CATF analysis finds both developed and developing countries plan to use advanced low-emission energy and climate technologies to meet climate goals
Reaching net-zero emissions climate goals will require unprecedented changes in how we produce and use energy around the world. Part of the solution will require increased deployment of already-commercial technologies like solar and wind energy, but a good amount of the effort needed to reach deep decarbonization will involve commercializing and scaling up additional advanced energy technologies so they can be deployed globally in time to achieve net-zero emissions goals. The IEA’s Net Zero Roadmap for the global energy sector highlights the finding that, in 2050, “almost half of the reductions will come from technologies that are currently at the demonstration or prototype phase.” This includes carbon capture and storage, advanced nuclear energy, and zero-carbon fuels such as hydrogen and ammonia produced using low-carbon methods.
Realizing long-term climate targets requires action in the near-term to enable technology diffusion. Much of the early-stage research, development and deployment of advanced energy and climate technologies is taking place in the United States and other advanced economies. An important next step is to strengthen the global agenda on using these advanced technologies. IEA’s Roadmap says that achieving the net-zero emissions goal “will require greater international cooperation among countries, notably to ensure that developing economies have the financing and technologies they need to reach net-zero in time.” Advancing early-stage projects in developing countries will offer important lessons for effectively scaling up low-carbon solutions in different contexts.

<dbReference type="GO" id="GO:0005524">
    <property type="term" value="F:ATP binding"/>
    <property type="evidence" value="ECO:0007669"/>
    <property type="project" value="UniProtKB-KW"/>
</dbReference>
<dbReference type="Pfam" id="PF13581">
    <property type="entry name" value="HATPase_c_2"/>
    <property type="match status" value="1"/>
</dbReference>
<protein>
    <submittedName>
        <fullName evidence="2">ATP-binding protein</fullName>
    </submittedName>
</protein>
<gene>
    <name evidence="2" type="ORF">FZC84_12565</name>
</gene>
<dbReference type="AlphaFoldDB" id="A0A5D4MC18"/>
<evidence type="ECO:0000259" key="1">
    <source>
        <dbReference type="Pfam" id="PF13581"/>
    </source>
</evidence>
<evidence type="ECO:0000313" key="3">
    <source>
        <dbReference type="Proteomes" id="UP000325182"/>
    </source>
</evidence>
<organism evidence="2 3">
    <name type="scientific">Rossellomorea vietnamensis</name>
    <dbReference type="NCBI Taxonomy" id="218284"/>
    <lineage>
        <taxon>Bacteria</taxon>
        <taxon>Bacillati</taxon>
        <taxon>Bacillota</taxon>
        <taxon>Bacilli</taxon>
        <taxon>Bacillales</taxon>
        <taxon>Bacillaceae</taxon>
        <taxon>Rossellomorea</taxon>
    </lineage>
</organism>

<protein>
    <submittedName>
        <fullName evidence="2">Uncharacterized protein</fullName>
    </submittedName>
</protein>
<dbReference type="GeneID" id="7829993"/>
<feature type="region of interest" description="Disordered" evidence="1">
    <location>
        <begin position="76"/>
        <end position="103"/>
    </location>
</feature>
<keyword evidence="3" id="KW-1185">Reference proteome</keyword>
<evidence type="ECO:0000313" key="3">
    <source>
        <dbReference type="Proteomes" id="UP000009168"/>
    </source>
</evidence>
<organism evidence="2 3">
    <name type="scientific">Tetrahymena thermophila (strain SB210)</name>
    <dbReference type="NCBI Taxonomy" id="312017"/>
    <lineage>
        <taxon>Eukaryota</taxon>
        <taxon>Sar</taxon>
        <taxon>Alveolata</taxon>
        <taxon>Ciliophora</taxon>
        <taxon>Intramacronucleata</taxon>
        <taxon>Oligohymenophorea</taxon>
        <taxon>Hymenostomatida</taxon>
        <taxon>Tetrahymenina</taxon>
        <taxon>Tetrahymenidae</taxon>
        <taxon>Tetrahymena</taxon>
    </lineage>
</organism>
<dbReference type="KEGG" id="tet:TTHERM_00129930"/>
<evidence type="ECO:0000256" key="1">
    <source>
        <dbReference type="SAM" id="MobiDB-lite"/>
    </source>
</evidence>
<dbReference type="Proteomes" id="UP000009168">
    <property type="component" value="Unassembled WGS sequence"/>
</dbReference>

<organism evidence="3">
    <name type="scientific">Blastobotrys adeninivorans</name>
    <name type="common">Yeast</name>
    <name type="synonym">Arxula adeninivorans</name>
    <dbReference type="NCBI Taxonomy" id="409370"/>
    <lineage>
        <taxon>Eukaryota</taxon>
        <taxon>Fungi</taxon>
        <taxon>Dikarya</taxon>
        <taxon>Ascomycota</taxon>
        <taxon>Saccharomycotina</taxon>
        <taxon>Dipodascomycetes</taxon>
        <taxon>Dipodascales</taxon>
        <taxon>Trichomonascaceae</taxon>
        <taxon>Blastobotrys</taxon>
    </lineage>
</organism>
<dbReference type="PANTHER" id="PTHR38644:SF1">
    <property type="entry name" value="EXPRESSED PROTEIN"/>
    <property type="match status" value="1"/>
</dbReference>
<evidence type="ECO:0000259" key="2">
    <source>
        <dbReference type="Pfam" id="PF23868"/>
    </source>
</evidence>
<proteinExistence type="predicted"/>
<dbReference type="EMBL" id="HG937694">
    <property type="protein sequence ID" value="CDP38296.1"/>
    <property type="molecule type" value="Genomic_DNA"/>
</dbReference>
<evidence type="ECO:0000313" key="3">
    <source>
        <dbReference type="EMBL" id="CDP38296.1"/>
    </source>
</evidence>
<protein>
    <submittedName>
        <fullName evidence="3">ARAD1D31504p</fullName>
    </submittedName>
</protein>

To develop international collaborations that can lead to technology diffusion, we must first find out which countries intend to use advanced low-emission energy and climate technologies to meet their climate goals. These countries may be interested in joining international partnerships to accelerate research and deployment and/or in receiving financial, technological and capacity support for early-stage projects. Nationally Determined Contributions (NDCs) are good initial source documents for this assessment, as most offer a strong indication of the types of measures that will be used to reach 2030 goals on the path to longer-term targets. For developing countries, including a particular mitigation solution in an NDC signals interest in project development to multilateral development banks, climate funds, bilateral donors and private investors.
That’s why, in its recent report, NDC Assessment: How Do Advanced Low-Emission Energy and Climate Technologies Factor into Nationally Determined Contributions, Clean Air Task Force assessed 42 NDCs, developing an initial indication of national priorities and plans to make use of three broad types of advanced low-emission energy and climate technologies:
- Carbon Management, which includes carbon capture, utilization, and storage and direct air capture climate technologies;
- Zero-Carbon Fuels (hydrogen and ammonia) produced using low-carbon methods; and
- Nuclear Energy, including Advanced Nuclear Energy.
We found strong interest in nearly every region of the world to deploy and prove out advanced low-emission energy and carbon management technologies in different contexts and for different applications. Many countries already have well-developed plans to advance these solutions and may already have projects underway. Others are at the starting block, with NDCs indicating that international support is required to study or make use of the technologies. This information could already be used to inform technology collaboration, feasibility studies, or other support that could lead to future investments.
Donor governments and institutions should take notice of the full set of countries seeking to make use of advanced low-emission energy and carbon management technologies and deliver the financial, technological, and capacity support needed to overcome barriers to deployment. In parallel, efforts to nurture a broader set of partners to advance climate technology research, development and deployment could accelerate the climate innovations needed to realize the collective Paris Agreement climate goals.